John Bardeen

University of Illinois at Urbana-Champaign

May 23, 1908 - January 30, 1991

Election Year: 1954
Scientific Discipline: Physics
Membership Type: Member

John Bardeen was a co-inventor of the transistor (establishing him as a founding father of the electronic revolution) and leader of the team that developed the microscopic theory of superconductivity. Having been recognized at the highest level for both of these contributions, he remains the only scientist to have shared in two Nobel Prizes in Physics (awarded 1956 and 1972). His distinguished career as a researcher, inventor, and teacher was hailed with numerous other honors as well. “But what greater honor can there be,” the Chicago Tribune wrote after his death in 1991, “when each of us can look all around us and everywhere see the reminders of a man whose genius has made our lives longer, healthier, and better.”

Bardeen studied electrical engineering at the University of Wisconsin-Madison, from which he graduated with a B.S. in 1928 and an M.S. in 1930. He received his Ph.D. in mathematical physics from Princeton University in 1936. Bardeen became an assistant professor of physics in 1938 at the University of Minnesota, where he began to work seriously on superconductivity. During World War II he headed a group at the Naval Ordnance Laboratory that was concerned with magnetic mines and torpedoes as well as with countermeasures against them. At war’s end, Bardeen was recruited to Bell Laboratories as a member of an interdisciplinary solid-state department formed to apply the understanding of solids at the atomic level, made possible by quantum theory, to develop new materials for components in the Bell Telephone system. It was there that he and his colleagues Walter Brattain and William Schockley invented the transistor in 1947.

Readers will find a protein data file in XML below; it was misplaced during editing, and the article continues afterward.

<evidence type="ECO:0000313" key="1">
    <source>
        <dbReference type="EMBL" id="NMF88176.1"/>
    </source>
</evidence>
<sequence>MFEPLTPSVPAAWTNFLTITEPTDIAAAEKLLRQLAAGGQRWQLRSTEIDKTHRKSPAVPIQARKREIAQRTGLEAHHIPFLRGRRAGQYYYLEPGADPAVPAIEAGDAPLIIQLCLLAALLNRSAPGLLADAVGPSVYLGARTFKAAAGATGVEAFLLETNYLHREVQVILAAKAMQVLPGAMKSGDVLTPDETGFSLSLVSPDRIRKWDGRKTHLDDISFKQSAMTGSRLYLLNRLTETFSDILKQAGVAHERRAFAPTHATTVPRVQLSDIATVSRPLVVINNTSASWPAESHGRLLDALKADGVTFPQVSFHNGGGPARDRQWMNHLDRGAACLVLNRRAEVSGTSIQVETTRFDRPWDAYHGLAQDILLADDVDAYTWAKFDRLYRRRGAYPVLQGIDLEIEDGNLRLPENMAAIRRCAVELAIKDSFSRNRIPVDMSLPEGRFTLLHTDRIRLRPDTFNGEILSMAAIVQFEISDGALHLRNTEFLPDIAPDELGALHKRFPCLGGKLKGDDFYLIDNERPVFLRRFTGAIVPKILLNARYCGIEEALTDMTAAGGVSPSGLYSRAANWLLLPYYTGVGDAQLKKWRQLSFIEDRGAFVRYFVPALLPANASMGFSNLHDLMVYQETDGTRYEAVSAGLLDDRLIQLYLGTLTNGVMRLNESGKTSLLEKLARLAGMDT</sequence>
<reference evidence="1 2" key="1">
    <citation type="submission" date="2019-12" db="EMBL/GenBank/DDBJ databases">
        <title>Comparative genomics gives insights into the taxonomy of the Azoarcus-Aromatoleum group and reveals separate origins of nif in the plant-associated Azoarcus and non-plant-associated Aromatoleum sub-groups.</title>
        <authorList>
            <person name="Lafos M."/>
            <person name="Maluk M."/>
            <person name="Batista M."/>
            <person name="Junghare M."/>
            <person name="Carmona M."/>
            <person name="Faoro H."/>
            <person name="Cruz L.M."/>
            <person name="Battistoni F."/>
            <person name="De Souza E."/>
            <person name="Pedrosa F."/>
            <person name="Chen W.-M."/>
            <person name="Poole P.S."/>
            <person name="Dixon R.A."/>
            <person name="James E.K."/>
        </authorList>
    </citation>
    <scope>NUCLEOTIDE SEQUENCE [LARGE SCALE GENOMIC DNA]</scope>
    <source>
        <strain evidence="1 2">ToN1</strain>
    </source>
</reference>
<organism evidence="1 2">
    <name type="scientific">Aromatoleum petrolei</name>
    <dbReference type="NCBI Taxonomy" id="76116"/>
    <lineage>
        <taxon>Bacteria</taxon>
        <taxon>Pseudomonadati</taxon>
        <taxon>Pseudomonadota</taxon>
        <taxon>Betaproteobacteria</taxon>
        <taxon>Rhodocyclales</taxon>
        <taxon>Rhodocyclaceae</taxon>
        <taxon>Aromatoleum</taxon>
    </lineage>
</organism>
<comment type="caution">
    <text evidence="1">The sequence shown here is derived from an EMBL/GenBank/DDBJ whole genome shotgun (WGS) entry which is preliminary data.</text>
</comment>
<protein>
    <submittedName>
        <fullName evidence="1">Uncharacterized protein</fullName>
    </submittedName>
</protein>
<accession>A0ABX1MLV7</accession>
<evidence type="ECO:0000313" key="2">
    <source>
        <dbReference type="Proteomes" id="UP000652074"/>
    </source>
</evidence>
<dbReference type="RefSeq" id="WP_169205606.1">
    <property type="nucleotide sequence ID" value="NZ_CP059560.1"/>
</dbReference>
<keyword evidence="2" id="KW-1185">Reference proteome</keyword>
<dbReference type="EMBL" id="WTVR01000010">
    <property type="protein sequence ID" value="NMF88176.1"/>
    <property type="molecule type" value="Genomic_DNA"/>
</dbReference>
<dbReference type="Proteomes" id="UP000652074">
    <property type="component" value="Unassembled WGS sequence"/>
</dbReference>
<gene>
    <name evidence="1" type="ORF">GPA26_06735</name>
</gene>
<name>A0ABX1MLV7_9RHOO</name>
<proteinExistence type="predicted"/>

Bardeen moved to the University of Illinois, Urbana-Champaign, in 1951 with a joint appointment in the Department of Electrical Engineering and the Department of Physics; he established a laboratory devoted to semiconductor research in the electrical engineering department and pursued his theoretical research on superconductivity in the physics department. In 1957, with his UIUC colleagues Leon Cooper and John Robert Schrieffer, Bardeen developed the microscopic theory of superconductivity (thereafter termed BCS, this theory is considered a high point in the history of physics in the 20th century). Bardeen was based at UIUC for the rest of his career. Meanwhile, he also established a long-term relationship with the Xerox Corporation, was a consultant to other companies as well, and also served the U.S. government as an advisor to several presidents.

Powered by Blackbaud
nonprofit software